Once in possession of the Islands, however, people began to have second thoughts. Were the Philippines really capable of governing themselves? Didn’t they need some political experience? Wouldn’t they benefit from the tutelage of an advanced country like the United States? Maybe we should hang on to them awhile.

President William McKinley was firmly in favor while his 1896 Democratic opponent William Jennings Bryan led the opposition. Meanwhile, sentiment in Congress was mixed, with Thomas Reed, the powerful Republican Speaker of the House, in the opposition camp.

In the midst of the Congressional debate, Rudyard Kipling, England’s most famous writer and a product of British India, sent a poem to his friend Theodore Roosevelt, then the Governor of New York, urging America to live up to its colonial responsibilities. Within a year it had appeared in McClure’s and — in an era when poetry mattered — became a centerpiece of the debate.

Take up the White Man’s burden–
The savage wars of peace–
Fill full the mouth of Famine
And bid the sickness cease;
And when your goal is nearest
The end for others sought,
Watch sloth and heathen Folly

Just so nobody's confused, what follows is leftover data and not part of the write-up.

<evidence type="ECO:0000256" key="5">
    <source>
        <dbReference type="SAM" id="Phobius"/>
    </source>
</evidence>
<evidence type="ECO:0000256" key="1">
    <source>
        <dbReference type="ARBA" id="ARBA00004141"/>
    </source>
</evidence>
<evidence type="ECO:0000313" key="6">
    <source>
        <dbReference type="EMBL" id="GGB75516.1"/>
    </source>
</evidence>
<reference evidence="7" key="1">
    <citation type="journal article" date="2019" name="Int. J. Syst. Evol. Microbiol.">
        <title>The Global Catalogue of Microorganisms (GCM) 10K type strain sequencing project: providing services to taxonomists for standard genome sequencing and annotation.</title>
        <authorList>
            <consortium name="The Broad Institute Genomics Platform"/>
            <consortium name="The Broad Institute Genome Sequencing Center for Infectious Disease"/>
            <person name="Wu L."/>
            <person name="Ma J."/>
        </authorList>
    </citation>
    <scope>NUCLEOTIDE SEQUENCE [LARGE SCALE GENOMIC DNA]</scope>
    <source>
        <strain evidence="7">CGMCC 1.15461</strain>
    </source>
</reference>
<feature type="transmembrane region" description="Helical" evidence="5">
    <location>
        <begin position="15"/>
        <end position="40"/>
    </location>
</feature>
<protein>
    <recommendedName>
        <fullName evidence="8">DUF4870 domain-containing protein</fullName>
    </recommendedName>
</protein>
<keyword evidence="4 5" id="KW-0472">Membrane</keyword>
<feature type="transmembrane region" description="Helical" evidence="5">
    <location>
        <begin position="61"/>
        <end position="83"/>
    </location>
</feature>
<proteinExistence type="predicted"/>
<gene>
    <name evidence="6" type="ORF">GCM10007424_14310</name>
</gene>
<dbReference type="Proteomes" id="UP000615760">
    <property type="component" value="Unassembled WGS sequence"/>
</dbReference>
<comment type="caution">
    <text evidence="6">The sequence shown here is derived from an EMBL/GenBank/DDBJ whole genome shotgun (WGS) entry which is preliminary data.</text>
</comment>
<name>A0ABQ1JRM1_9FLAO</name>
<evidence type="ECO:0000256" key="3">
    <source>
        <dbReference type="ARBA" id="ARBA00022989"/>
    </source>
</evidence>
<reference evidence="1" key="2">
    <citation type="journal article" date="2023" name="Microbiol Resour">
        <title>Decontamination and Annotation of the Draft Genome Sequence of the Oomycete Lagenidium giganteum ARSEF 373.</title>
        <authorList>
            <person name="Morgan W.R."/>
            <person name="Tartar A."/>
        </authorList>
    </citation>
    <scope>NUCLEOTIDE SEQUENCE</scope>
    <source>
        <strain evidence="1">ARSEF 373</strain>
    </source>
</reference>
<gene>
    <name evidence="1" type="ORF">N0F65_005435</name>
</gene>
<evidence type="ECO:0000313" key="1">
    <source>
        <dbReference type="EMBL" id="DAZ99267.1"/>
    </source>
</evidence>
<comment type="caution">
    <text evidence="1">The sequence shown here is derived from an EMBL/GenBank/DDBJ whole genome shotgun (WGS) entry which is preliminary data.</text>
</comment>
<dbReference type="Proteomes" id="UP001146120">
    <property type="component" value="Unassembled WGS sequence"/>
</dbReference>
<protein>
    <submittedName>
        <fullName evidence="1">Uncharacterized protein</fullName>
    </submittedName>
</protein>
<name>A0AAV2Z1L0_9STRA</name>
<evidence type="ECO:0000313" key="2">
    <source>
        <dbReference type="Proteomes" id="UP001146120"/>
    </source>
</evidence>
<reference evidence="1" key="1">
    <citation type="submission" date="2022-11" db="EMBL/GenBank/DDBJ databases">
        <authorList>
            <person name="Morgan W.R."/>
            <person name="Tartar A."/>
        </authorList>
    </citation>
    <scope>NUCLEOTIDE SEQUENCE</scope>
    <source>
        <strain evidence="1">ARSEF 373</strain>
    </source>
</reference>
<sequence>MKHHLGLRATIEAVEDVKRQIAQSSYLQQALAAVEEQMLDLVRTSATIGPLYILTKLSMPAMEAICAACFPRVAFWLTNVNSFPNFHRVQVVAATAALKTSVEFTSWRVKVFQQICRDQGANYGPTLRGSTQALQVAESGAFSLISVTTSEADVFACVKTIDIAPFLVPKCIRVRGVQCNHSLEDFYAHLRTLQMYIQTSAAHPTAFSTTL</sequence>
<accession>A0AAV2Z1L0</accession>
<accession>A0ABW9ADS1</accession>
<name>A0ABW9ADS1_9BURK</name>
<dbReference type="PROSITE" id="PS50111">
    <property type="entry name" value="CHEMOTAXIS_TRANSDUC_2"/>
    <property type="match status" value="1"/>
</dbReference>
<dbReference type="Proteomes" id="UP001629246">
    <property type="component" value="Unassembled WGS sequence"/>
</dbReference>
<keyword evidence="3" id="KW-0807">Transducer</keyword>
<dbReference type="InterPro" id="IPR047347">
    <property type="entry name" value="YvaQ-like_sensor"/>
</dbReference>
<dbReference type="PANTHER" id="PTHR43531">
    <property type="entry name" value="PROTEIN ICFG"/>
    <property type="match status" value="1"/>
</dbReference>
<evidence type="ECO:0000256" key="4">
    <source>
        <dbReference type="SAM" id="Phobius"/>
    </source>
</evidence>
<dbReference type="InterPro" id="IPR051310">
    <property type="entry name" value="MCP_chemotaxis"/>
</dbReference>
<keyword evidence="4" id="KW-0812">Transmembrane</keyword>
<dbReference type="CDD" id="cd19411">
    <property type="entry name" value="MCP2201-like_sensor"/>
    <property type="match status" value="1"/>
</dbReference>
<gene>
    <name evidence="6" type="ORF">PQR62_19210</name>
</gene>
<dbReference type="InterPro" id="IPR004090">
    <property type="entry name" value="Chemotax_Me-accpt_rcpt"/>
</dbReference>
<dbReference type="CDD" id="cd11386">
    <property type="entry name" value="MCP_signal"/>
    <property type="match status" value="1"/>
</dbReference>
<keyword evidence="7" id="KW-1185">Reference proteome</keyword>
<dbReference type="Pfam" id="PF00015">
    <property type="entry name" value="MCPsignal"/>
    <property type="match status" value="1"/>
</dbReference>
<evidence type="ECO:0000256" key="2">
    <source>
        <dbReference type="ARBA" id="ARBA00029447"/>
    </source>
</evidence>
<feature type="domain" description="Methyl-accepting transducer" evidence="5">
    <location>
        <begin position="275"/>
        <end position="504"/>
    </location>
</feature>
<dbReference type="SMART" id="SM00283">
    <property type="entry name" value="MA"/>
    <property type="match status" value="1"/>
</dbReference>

Bring all your hopes to naught.

Take up the White Man’s burden–
And reap his old reward:
The blame of those ye better,
The hate of those ye guard–
The cry of hosts ye humour
(Ah, slowly!) toward the light: —
“Why brought he us from bondage,
Our loved Egyptian night?”

The Treaty of Paris, which confirmed American ownership of the Philippines, passed the Senate by only one vote. In The Proud Tower, Barbara Tuchman recounts Speaker Reed’s reaction: “We have bought 10 million Filipinos at $2 a head, unpicked. And nobody knows what it will cost to pick them.”

The “insurgency” broke out a year later when two American privates on patrol killed three Filipino soldiers in San Juan, a suburb of Manila. While Admiral Dewey had not suffered a single casualty in the Battle of Manila Bay and the whole Spanish-American War only produced 332 deaths, the counterinsurgency was much costlier.

Over the next fifteen years, 126,000 American soldiers were engaged in the conflict. A total of 4,234 died, along with 16,000 Filipino insurgents. The poorly equipped Filipinos were easily overpowered by American troops in open combat but mounted a formidable guerrilla campaign. Atrocities were committed by both sides. Estimates of civilian deaths, largely from famine and disease, ranged between 250,000 and 1,000,000.